When the governor had the audacity to leave the Republican Party in his failed U.S. Senate bid in 2010, LeMieux reacted as if his old friend and patron had joined a Mexican drug cartel. Meanwhile, Hasner has contented himself by conjuring up images of Hitler and proudly bragging about his anti-Islamist credentials in a craven effort to persuade tea party hand-wringers that: a) he is more loopy than they are and/or: b) it is only a matter of time before sharia law takes hold in America and you won't be able to get a drink even in Las Vegas.

It is probably fitting that Haridopolos decided to rededicate himself to serving out his term as Senate president in guiding the state back to the 18th century and spending the obligatory more time with his family. When you can't get traction against two people with less name recognition than the vice president of Guatemala, plus a candidate with no sense of loyalty and another running on the "We're All Doomed!" platform, you're in trouble.

In his bailout announcement, the Senate president promised he would not be a candidate for any office this year, or next. Thanks for the tip. Otherwise, how would anyone have noticed?

Haridopolos is hapless and hopeless 07/18/11 Haridopolos is hapless and hopeless 07/18/11 [Last modified: Monday, July 18, 2011 6:18pm]

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Haridopolos is hapless and hopeless

Like the first day of a baseball season, all political campaigns begin with a ray of hope. And then day two arrives, when reality settles in that the candidate who touted himself as a bold, visionary figure of courage, grit and independence turns out to have all the electoral prospects of Rod Blagojevich.

So it was probably inevitable that Florida Senate President Mike Haridopolos would abandon his hapless campaign for the U.S. Senate.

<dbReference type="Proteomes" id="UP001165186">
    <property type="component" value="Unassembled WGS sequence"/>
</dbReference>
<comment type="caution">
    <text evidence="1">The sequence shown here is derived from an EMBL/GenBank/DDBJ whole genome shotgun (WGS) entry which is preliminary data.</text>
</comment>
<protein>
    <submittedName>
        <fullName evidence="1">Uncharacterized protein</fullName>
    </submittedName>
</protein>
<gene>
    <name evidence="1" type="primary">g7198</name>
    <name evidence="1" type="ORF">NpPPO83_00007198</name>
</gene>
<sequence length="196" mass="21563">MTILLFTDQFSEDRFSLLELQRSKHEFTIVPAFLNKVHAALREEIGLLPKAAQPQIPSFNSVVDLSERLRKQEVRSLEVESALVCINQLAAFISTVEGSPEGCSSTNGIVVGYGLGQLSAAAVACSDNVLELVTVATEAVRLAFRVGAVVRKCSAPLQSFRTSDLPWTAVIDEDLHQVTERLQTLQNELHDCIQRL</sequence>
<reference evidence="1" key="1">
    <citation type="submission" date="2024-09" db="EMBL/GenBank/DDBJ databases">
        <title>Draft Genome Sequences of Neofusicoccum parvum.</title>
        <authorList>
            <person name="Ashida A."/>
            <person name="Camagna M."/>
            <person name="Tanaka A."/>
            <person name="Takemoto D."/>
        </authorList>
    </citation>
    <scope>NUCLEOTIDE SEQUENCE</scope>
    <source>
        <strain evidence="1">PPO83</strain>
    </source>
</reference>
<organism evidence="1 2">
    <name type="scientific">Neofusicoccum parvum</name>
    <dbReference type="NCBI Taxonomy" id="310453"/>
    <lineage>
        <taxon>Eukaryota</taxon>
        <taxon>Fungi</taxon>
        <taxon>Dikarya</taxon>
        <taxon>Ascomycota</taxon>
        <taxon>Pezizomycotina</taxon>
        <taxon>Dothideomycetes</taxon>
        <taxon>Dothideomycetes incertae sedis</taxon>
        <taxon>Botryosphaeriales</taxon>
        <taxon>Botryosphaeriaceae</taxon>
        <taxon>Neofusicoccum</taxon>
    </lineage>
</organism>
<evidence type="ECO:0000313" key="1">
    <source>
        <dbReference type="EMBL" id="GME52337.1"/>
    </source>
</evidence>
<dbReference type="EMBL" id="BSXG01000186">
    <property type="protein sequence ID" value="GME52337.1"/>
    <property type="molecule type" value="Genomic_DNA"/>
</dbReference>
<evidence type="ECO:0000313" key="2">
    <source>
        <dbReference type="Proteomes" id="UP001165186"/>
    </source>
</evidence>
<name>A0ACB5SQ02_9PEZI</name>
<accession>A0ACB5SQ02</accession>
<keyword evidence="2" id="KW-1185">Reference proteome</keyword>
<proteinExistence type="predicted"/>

After all, in recent weeks the Haridopolos camp had become more dysfunctional than the cast of Desperate Housewives. It is never a good sign when departing staffers racing for the door look like the Filene's Basement running of the brides.

It didn't help that the candidate could not distance himself from his phony Brevard Community College book deal, which paid him $152,000 to pen the unreadable, simplistic and barely published Florida History & Legislative Processes, which made Horton Hatches the Egg read like James Joyce's Ulysses.

It was not a real smart public relations move to park a campaign consultant, Arlene DiBenigno, in a do-nothing $75,000-a-year taxpaper-funded job on the Haridopolos Senate staff as a minority outreach director. To be fair, she did admit to speaking Spanish once.

And it probably didn't bode well when you have a candidate whose speaking style on the stump comes across as Alvin & the Chipmunks on a helium high.

Jeepers, Haridopolos, who claimed to be more conservative than the Koch brothers, even managed to get thrown off the air on some obscure right-wing yapper's radio show for practically invoking the Fifth Amendment when he was asked about Rep. Paul Ryan's health care plan.